Posted in Science & Nature

Milk Tea

In many cultures, it is normal to drink black tea with milk (and sugar, depending on preference). The milk neutralises the acidity of tea and softens the bitterness of tannins, making the tea more palatable and easier on the stomach. This is especially for strong teas such as Assam tea. However, the downside is that there is some evidence that adding milk to tea reduces the beneficial effects from drinking tea, such as relaxing blood vessels and reducing risk of heart disease.

One of the timeless debates is whether to pour the tea or milk first when mixing the two. It is such a bitter topic that there are even recordings in literature of people using the phrase “rather milk in first” as an insult to another person.

George Orwell once published an article on making a perfect cup of tea and he claimed that adding milk to tea allowed you to regulate the amount of milk as you stir. Tea-first advocates also insist that pouring the tea first allows for more brewing time and increases the flavour of the tea.

The reason for milk-first is more scientific. In the early days of tea-drinking, most households did not own high-quality porcelain teacups. Cheap porcelain teacups were too thin to withstand the hot temperature of fresh tea and would crack. Pouring milk first cooled the tea and stopped this from happening. Therefore, pouring tea first was seen as a show of social status as you could afford high-quality teacups. The other main rationale for adding milk first is that the hot tea denatures proteins in milk, which can reduce the flavour and creamy texture of the milk.

To settle this old argument, British chemist Dr Andrew Stapley of the Royal Society of Chemistry undertook experiments to determine which is better from a scientific point of view. He concluded that it is indeed better to pour milk first then add tea. The reasoning is that when you add milk to tea, individual drops contact the tea and increases the surface area exposed to hot tea, denaturing more proteins. Ergo, adding tea to milk reduces this process and provides for a richer, creamier flavour.

At the end of the day, it really is just a cup of tea and you should drink it in whatever way you desire.

Posted in Science & Nature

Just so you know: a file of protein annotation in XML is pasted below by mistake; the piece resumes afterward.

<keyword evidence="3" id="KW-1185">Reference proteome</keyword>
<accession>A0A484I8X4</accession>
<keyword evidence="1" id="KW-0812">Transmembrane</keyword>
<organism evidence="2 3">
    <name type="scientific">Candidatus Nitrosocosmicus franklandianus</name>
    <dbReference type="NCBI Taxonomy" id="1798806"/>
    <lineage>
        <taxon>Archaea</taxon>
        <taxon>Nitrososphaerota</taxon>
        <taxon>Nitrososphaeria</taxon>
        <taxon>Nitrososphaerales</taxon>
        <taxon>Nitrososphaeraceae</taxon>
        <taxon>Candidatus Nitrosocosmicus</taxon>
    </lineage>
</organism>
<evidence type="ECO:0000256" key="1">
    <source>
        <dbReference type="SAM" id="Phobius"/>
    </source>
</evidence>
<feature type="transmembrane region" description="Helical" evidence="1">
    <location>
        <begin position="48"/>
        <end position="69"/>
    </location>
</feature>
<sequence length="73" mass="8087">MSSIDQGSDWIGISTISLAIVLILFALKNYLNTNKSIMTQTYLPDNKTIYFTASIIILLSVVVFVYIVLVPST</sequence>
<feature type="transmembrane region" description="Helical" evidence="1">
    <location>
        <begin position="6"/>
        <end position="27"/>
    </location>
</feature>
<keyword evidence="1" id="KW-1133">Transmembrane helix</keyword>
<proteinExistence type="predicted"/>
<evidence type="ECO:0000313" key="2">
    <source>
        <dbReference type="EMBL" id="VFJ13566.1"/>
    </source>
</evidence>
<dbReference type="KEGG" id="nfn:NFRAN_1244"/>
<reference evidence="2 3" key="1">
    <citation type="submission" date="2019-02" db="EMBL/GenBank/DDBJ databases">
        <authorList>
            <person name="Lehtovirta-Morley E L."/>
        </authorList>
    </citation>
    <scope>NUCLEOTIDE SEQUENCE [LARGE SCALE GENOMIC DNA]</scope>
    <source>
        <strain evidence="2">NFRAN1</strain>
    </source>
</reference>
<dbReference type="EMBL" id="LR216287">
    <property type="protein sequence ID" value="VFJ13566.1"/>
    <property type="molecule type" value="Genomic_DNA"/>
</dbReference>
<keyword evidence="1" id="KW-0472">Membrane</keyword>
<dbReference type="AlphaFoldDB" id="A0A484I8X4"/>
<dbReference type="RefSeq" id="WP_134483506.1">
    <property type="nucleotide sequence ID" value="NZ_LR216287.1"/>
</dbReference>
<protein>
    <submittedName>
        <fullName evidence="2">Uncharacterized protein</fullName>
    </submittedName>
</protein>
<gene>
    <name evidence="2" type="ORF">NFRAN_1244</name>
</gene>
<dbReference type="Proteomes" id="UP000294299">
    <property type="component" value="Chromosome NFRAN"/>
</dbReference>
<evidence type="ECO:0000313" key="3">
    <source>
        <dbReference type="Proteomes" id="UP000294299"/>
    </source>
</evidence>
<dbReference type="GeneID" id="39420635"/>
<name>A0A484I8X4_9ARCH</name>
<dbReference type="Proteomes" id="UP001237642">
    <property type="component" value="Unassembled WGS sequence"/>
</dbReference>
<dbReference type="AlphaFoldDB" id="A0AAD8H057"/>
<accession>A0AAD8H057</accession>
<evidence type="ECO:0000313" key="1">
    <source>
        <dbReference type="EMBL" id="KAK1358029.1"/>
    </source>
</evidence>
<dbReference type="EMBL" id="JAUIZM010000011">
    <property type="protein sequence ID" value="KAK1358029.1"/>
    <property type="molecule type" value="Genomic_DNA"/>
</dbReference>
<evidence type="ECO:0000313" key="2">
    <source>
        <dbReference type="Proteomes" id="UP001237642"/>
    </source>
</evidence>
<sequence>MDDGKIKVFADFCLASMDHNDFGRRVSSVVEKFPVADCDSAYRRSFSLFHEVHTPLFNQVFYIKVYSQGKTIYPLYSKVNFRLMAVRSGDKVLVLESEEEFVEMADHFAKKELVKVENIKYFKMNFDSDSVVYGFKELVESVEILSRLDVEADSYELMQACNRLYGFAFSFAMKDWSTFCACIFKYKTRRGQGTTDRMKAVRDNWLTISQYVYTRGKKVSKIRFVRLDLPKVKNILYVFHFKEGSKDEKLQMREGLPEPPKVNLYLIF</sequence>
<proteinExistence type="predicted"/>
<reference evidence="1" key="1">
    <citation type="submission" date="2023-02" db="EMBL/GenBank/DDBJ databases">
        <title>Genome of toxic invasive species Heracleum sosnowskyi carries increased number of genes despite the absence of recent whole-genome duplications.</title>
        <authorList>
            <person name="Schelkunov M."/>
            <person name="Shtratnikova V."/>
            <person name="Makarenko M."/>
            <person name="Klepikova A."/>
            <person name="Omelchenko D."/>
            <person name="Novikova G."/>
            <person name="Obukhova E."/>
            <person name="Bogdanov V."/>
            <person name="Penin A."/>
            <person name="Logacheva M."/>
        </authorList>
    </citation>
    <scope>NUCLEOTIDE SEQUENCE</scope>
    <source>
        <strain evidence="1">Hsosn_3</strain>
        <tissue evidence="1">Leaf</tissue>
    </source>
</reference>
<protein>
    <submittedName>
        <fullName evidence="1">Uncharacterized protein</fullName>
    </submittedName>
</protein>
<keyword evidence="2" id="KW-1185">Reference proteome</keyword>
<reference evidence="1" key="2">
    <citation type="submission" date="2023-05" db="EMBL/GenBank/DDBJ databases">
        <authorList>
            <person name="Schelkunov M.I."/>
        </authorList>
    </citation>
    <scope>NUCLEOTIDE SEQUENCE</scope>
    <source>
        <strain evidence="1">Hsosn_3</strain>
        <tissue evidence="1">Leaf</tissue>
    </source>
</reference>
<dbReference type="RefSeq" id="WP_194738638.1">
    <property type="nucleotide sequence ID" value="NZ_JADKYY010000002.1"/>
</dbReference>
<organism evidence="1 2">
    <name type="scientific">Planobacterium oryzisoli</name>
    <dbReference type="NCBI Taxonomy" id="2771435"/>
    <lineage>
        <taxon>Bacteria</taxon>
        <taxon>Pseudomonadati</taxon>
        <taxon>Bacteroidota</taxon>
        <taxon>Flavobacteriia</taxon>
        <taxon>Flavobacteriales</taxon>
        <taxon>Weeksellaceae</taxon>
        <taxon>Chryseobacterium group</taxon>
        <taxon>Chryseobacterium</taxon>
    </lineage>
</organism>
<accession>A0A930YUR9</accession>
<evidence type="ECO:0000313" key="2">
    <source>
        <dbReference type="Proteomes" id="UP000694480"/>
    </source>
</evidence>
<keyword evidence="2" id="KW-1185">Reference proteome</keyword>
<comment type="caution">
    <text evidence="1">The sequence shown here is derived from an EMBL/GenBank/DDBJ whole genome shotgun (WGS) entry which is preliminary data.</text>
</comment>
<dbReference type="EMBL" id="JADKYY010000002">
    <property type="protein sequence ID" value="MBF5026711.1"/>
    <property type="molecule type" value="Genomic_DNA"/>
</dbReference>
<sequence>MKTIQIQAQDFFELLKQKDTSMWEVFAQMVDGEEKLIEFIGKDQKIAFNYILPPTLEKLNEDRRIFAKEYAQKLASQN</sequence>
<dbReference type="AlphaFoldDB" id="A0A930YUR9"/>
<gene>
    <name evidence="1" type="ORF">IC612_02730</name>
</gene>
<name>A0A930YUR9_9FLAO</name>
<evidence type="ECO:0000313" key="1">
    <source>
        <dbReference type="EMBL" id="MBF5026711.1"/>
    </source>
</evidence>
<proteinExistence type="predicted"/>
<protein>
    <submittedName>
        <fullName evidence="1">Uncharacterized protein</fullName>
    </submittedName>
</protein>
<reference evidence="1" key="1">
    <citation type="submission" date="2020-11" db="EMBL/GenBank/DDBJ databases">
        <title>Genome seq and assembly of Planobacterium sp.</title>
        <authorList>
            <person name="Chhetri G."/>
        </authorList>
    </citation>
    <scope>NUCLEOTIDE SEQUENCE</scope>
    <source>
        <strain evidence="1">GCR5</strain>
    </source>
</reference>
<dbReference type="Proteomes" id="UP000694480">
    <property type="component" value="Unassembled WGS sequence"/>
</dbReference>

Among the many hot beverages the world enjoys, tea is probably the number one. No matter how many people drink coffee, no beverage has a history like tea. From the tea ceremony cultures of the East to the Boston Tea Party of the West, the history of tea is long and full of stories. As everyone knows, tea is a drink made by boiling down the leaves of a plant. There are many types of tea: black, oolong, green, yellow and white being the most common. Teas made from more aromatic plants such as jasmine and chamomile are typically put in a separate category known as herbal teas. One surprising fact about tea is that most of them are derived from the same plant.

The plant Camellia sinensis is the source of all teas, with the aforementioned black, oolong, green, yellow and white teas all coming from the leaves of this one plant. However, what makes each tea unique is the way the leaves are processed. For example, if you steam freshly picked leaves of the Camellia sinensis plant then dry them out, you make green tea. If you wither the leaves then lightly crush and bruise them to promote oxidisation, you make black tea. The different ways of processing tea leaves gives each type of tea a unique flavour due to a variety in the ratio of various chemicals. For example, black tea is rich in tannin because of oxidisation, whereas green and oolong teas are milder as they have higher levels of catechins than tannin (the oxidised product of catechin). As catechins act as antioxidants in the human body, green tea is effective in slowing the aging process.

Although the source of the leaves are the same, the different ways of processing makes each tea unique in their ways of preparation. The milder white, yellow and green teas are best prepared by steeping them in water heated to (or cooled from boiling) 70~80°C for 1~2 minutes, while oolong and black tea should be steeped for 2~3 minutes in near-boiling water (80~99°C) for the best taste.